Louis Eustace, son of Patrick and Brigid (McNally) Eustace was born Nov. 5, 1935 in the town of Longford, Ireland. He was the very first of many babies to be born in what was then the brand new nursing home in the town. Louis grew up in the village of Newtowncashel, County Longford, a small town located about five kilometers from Lough Ree, which is the second largest lake in the Shannon River system. His father, Patrick Eustace served as a teacher and as school principal in the village from 1912 until 1959, a total of 47 years. His mother Bridget McNally, was the daughter of Joseph McNally who taught at Newtowncashel for many years until retirement in 1912.
Louis attended Newtowncashel Primary School and served Mass at St. Mary’s Church, Cashel Parish. In 1948 there was a Redemptorist Mission for two weeks in the parish. Louis Eustace was a 13-years old at the time. One of the Missioners, Father Hugo Kerr suggested the idea of studying for the Redemptorist Priesthood. Young Louis was greatly impressed by the Mission and this more than anything else influenced his decision to join the Redemptorist order. It was a happy decision and Louis had the whole hearted backing of his parents and family.
The next five years were spent completing secondary education in St. Clement College in Limerick City and from there he went to University College, a Redemptorist Novitiate at Esker, Athenry, Co Galway to study for the B.A. degree. In 1954, he was formally accepted into the Redemptorist Religious Order and proudly placed the initials CSSR behind his name. CSSR stands for the Latin words "Congregation Sanctissimi Redemptoris (Congregation of the Most Holy Redeemer).
In 1970, Father Louis was one of five Redemptorist Priests assigned to Our Lady of Hope Parish in Springfield, Massachusetts some 90 miles west of Boston. Many of the parishioners at Our Lady of Hope were Irish or of Irish extraction, and indeed over a thousand people in the parish were from West Kerry (Dingle and points West, Blaskets, etc.). Many still spoke Kerry Irish as their normal language, among themselves. In Springfield, Father Louis often conducted wakes and funerals in the Gaelic language. He writes, "They were great people: (a) extremely generous and (b) incorrigibly conservative! If something was not the practice "back in Kerry", then they wanted no part of it...! But I loved it there."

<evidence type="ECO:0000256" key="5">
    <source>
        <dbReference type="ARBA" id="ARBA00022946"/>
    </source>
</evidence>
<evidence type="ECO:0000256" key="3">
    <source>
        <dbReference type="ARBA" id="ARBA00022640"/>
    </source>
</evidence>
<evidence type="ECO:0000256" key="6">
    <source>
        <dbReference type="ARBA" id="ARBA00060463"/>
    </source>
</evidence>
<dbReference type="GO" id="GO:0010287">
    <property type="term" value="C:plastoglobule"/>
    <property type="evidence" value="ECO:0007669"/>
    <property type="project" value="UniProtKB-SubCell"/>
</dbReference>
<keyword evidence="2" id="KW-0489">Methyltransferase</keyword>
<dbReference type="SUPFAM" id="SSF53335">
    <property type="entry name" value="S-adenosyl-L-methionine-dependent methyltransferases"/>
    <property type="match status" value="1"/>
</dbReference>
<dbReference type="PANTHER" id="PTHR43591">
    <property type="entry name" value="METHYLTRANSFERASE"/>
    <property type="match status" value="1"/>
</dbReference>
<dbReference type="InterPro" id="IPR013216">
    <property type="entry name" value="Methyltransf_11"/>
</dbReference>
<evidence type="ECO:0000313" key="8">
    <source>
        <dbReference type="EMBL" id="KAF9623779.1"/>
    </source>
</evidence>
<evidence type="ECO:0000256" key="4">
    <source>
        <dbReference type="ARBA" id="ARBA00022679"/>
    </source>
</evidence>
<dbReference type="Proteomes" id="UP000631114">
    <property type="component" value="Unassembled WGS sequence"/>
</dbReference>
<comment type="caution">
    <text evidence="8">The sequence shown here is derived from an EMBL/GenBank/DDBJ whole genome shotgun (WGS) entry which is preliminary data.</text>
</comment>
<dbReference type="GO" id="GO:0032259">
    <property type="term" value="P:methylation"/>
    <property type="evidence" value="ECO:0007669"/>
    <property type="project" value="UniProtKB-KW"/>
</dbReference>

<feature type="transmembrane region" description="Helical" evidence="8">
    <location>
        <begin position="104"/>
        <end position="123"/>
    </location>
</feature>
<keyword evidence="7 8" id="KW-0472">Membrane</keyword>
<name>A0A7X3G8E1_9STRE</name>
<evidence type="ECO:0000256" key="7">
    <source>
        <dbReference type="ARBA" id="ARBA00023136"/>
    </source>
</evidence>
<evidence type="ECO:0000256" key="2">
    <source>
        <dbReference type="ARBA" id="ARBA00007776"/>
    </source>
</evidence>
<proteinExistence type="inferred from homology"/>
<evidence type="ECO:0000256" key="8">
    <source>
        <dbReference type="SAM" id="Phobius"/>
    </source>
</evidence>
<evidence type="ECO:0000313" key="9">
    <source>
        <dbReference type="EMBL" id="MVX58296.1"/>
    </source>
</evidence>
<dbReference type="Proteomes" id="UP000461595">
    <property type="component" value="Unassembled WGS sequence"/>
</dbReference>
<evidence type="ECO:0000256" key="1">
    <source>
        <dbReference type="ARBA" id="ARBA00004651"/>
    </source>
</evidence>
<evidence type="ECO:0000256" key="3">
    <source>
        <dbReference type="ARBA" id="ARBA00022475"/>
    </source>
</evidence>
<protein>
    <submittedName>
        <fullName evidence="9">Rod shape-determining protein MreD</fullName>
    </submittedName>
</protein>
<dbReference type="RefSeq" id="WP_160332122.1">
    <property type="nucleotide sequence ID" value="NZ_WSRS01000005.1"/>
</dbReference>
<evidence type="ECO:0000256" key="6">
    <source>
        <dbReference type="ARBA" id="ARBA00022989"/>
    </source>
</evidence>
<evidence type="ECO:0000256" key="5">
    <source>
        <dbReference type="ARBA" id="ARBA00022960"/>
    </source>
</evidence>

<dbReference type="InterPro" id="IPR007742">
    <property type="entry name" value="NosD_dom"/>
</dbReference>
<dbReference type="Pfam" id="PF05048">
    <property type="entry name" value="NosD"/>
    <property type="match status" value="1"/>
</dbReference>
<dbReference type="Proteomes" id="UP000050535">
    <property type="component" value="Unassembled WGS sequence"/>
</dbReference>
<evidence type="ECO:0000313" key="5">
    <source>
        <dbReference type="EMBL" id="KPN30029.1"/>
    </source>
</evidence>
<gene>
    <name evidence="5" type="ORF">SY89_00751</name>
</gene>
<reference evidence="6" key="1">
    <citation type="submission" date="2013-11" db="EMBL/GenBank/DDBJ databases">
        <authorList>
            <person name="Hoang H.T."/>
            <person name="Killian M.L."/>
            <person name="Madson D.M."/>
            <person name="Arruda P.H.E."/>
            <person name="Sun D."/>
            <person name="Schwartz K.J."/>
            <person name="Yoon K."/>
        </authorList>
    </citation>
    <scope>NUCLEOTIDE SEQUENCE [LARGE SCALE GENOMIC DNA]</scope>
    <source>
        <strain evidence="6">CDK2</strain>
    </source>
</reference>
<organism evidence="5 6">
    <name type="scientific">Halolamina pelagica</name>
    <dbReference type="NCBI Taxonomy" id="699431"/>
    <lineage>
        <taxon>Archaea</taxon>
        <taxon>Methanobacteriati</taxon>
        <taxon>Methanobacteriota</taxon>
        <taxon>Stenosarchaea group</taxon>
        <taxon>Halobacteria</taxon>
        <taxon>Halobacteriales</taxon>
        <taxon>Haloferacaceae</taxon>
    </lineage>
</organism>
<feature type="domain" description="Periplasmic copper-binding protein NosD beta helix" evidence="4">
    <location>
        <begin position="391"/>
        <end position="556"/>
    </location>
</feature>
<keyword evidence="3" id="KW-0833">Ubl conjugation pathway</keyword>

Returning to Ireland in 1976, Father Louis was assigned to Mount St. Alphonsus in Limerick where he remained until 1994. He describes this period as "marvelous years". He found great satisfaction in conducting huge Solemn Novenas in major towns and cities around Ireland. However in 1994, the Irish Redemptorists, in a Solemn Conclave in Dublin, decided that the Order was "getting away from the traditional Parish Mission" and there was a change of policy. Father Louis was transferred to Dundalk, County Louth, just north of Dublin.
During the mid-1990’s, Father Louis began experiencing erratic heart beats and his condition was diagnosed as fibrillating (irregular) heart. On doctor’s orders, Father Louis began to concentrate on work in St Joseph’s Parish in Dundalk, where at the age of 71, he enjoys the slower pace and remains busy and happy. The life of Father Louis Eustace has been blessed by God in all kinds of wondrous ways.